There are a lot of problems with that. There isn’t any price transparency. The cost of the implant was unknown to the surgeon, because he wasn’t paying for that implant. If you were given a choice to buy a Porsche or a Camry and you didn’t have to pay for it, which one would you pick? From pricing transparency and knowledge perspective––studies show this––surgeons have had no idea of the price of these implants until recently. When a surgeon starts using a specific implant, they’re indebted to their sales rep until another one comes along to convince them otherwise.

In our opinion, there’s room for innovation, but most of the products we carry are for traumatic injuries and should be commoditized. A plate from Vendor A and Vendor B work equally as well, as long as the surgical technique is done correctly. A true innovation in orthopedic trauma care is probably cost prohibitive at this point because it would take something substantial to change that paradigm shift. Our model is: let’s sell directly to the hospital and educate their staff on use of our products. How long it takes doesn’t matter, as long as the hospital becomes self-sufficient. We don’t have an OIC rep coming in for every case helping with inventory management, making sure the surgeon has the right equipment and that the staff is comfortable using the products. We train the hospitals to become independent, and in exchange, offer our price points, which are between 50% to 60% less than a traditional vendor.

How does the One Procedure, One Price initiative work?

Mr. Nemovicher: A lot of hospitals have tried to do capitated pricing, wherein the hospital pays the vendor one fixed price, regardless of what equipment is used. That works well when you know how many components are going into the patient. The problem with trauma is, with broken bones, you’re not sure how many screws or plates you’re going to use. If I break my femur, it could need 15 different components or it could need four. It depends on the fracture and the surgeon. We said, let’s have one set price for that procedure, regardless of the components and the disposables that are used. That way, hospitals and surgical centers can budget accordingly and be transparent with their patients.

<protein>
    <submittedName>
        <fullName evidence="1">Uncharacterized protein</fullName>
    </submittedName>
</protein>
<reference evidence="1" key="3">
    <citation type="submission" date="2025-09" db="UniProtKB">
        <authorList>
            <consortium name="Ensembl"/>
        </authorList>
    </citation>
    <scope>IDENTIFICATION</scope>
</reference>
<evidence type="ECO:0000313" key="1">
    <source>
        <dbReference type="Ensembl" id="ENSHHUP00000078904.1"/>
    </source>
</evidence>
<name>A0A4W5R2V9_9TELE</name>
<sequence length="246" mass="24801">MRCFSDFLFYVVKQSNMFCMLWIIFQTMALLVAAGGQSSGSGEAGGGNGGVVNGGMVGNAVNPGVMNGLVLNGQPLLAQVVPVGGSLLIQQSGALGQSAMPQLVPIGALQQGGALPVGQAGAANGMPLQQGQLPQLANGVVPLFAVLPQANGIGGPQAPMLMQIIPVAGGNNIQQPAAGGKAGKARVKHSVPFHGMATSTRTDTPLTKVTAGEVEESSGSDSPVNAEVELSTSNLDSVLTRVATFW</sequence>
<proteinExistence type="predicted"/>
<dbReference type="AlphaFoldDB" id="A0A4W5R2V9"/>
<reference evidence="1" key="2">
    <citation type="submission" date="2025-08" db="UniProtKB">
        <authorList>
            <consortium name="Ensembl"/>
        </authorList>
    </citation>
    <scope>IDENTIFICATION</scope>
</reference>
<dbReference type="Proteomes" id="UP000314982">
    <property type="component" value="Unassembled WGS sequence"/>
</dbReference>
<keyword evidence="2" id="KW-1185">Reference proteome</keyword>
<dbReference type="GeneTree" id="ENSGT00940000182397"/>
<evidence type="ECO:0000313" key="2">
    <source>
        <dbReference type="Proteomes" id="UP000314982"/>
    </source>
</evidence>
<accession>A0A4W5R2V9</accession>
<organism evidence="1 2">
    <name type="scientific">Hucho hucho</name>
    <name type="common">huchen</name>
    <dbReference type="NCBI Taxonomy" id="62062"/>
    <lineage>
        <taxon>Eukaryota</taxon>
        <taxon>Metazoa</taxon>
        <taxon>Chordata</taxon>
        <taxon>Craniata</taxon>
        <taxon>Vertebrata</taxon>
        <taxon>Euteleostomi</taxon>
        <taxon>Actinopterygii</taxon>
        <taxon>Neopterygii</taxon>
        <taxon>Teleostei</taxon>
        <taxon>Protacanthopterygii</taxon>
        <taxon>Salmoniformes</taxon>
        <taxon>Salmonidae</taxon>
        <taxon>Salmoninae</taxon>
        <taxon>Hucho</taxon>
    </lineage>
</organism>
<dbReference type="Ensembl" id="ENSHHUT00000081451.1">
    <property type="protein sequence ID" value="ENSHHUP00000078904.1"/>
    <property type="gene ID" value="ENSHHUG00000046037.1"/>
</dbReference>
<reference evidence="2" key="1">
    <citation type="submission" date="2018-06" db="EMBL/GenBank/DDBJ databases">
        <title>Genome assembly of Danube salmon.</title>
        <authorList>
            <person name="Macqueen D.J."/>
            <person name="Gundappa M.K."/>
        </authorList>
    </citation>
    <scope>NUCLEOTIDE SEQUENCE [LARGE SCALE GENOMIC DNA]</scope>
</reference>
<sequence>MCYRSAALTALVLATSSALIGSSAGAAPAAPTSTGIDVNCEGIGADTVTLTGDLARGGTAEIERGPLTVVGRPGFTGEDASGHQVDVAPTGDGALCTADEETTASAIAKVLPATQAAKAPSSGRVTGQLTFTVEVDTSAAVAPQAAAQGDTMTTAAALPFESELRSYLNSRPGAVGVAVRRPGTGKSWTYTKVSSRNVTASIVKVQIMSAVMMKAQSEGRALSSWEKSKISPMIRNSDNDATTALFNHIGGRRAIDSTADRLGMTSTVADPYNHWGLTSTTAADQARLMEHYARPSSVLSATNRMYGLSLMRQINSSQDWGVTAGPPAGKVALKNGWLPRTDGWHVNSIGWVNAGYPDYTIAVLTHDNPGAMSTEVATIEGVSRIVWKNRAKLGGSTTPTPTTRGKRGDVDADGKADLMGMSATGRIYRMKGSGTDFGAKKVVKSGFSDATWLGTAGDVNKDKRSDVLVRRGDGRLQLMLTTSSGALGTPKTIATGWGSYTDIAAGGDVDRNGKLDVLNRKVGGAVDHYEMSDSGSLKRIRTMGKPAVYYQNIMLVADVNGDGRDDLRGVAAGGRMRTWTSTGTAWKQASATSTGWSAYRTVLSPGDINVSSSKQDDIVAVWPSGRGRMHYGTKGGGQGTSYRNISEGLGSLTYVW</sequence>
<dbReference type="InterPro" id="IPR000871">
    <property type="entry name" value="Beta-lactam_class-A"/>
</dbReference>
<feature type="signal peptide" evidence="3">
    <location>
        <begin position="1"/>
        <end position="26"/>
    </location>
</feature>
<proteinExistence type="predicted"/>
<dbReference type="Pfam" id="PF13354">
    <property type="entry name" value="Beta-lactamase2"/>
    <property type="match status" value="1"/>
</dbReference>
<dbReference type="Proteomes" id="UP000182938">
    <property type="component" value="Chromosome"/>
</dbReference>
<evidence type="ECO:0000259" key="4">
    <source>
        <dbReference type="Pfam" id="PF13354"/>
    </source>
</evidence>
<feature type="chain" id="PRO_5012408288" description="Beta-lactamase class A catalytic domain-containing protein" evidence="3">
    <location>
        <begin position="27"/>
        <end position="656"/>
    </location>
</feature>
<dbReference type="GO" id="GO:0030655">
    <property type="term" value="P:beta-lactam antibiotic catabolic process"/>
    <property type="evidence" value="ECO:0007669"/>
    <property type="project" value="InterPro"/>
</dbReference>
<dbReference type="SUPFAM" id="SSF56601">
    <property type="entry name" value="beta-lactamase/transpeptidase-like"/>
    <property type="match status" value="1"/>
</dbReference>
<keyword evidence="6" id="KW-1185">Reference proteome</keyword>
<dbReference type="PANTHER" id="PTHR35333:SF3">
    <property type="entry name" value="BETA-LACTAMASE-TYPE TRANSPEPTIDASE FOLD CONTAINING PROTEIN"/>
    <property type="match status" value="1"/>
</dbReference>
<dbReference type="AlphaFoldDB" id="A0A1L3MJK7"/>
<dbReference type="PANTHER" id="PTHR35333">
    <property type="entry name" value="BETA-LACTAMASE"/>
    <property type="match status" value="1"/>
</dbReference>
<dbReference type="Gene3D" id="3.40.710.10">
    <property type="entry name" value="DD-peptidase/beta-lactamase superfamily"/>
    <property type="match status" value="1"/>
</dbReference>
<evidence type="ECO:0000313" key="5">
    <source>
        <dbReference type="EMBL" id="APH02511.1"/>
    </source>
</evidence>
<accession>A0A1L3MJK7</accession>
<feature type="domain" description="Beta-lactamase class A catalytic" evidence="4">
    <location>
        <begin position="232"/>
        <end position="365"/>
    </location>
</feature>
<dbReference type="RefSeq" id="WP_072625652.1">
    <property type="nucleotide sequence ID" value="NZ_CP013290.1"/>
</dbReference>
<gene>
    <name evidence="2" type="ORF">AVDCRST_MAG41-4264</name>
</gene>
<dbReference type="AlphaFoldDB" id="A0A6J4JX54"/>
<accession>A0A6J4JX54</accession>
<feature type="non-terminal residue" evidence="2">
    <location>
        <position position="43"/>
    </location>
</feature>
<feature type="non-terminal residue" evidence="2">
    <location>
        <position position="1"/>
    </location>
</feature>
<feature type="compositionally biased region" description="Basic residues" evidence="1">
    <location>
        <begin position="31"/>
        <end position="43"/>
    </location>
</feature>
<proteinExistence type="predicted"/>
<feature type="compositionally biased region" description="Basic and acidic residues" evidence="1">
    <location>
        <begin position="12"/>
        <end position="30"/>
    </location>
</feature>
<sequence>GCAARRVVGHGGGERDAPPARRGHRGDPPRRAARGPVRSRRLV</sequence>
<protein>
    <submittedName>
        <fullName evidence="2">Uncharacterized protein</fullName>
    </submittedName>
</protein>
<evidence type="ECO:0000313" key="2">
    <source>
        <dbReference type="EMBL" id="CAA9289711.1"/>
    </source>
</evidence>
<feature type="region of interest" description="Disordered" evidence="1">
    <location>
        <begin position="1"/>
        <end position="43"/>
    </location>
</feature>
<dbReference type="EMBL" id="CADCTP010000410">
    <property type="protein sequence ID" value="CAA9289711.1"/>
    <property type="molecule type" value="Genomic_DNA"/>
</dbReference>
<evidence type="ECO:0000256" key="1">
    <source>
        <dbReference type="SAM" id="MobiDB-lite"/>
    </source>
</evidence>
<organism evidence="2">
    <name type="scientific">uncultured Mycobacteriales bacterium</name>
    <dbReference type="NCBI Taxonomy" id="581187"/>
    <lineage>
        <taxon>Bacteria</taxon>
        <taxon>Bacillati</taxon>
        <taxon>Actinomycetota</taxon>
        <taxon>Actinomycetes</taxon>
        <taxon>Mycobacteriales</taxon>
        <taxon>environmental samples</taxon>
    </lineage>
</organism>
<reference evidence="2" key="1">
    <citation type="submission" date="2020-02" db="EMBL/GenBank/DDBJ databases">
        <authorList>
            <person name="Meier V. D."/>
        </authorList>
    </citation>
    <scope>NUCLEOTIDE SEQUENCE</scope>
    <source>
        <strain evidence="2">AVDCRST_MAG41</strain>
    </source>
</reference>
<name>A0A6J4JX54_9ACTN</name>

Every healthcare company says that they care about the well-being of their patients, but genuine compassion seems to be a major motivator for founding your company. How has compassion impacted your role as CEO over the past decade?

Mr. Nemovicher: Changing a culture that’s been embedded for the past 40-plus years has been difficult. In complete transparency, it’s been tempting to go toward the traditional model. It would be easy for me to become a traditional vendor, hire seasoned reps, pay them a lot of money and charge a premium on my product. I guarantee our company would be six to ten times larger than it is today, but that goes against our vision and why we started the company. Our first mission is our social responsibility to patients and driving down the cost of care. Second is ensuring that we make a profit in order to survive.

How is the pandemic impacting OIC, and what advice would you give to fellow orthopedic device CEOs right now?

Mr. Nemovicher: Because we’re a trauma company, trauma never went away. All elective procedures were put on hold when things locked down. People were home, but they still hurt themselves. The pandemic hit us because there was a decline in things like mountain biking and car accidents. But as a whole, our company weathered the storm because our products are used in non-elective procedures. My advice to my colleagues would be to diversify their portfolios by adding non-elective products. There’s an upside to every situation, and one upside to COVID is that the awareness of value and the cost of care has dramatically increased.

Orthopaedic Implant Co.